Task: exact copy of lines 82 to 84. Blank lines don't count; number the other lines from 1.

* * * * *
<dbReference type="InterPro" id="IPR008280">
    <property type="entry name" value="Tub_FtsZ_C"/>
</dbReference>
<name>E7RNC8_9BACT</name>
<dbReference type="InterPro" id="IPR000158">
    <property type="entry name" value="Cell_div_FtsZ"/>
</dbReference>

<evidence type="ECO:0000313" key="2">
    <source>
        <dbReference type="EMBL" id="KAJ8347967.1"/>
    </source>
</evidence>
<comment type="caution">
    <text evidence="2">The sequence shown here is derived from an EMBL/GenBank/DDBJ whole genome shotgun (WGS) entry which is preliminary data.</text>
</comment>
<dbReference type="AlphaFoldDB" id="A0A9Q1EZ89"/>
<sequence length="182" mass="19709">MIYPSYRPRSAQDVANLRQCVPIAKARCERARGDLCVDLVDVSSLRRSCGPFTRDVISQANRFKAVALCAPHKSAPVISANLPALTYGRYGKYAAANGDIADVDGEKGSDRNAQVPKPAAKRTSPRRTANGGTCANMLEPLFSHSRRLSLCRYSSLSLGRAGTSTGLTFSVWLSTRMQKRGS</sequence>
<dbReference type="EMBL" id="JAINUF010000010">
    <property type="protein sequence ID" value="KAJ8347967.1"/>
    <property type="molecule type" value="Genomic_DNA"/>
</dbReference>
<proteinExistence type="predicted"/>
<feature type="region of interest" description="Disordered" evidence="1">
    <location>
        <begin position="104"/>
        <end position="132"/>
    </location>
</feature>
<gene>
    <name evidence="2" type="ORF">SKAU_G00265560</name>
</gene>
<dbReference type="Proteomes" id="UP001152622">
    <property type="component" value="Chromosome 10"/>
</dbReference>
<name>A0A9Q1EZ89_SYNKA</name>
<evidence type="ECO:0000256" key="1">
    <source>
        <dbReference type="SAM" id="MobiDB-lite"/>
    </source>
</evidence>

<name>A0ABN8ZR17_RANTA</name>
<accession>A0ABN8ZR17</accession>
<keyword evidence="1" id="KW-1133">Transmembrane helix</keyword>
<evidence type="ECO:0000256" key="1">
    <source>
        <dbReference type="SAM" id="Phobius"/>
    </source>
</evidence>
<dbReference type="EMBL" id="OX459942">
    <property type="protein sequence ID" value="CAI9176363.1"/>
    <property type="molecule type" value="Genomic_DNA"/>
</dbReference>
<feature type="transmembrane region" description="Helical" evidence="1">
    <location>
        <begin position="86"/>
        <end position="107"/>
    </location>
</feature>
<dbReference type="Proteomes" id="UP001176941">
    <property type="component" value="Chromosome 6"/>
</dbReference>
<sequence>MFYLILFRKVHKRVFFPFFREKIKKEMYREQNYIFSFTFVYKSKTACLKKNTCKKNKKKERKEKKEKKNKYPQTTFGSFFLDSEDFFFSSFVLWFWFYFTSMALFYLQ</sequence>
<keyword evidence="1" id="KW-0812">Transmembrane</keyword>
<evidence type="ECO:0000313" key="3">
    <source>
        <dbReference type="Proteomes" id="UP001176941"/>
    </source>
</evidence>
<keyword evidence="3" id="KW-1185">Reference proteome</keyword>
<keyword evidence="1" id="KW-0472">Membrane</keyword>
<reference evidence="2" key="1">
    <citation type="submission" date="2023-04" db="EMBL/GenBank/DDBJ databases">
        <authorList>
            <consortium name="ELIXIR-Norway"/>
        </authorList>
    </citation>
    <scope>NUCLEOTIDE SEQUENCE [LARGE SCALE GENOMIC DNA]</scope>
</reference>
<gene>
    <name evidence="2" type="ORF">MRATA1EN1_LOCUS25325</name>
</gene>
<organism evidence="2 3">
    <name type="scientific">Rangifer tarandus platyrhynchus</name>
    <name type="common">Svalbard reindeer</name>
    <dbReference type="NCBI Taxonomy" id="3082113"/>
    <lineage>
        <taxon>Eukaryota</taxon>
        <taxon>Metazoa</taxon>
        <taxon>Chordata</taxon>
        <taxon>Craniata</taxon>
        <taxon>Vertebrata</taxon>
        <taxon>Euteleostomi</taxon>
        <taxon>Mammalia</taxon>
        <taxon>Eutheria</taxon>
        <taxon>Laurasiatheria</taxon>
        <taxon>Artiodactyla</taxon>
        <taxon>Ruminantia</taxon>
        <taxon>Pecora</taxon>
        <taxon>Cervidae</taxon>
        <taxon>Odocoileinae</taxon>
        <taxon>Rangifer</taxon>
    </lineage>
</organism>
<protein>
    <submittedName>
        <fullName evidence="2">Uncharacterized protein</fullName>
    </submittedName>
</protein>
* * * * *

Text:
<organism evidence="2 3">
    <name type="scientific">Rangifer tarandus platyrhynchus</name>
    <name type="common">Svalbard reindeer</name>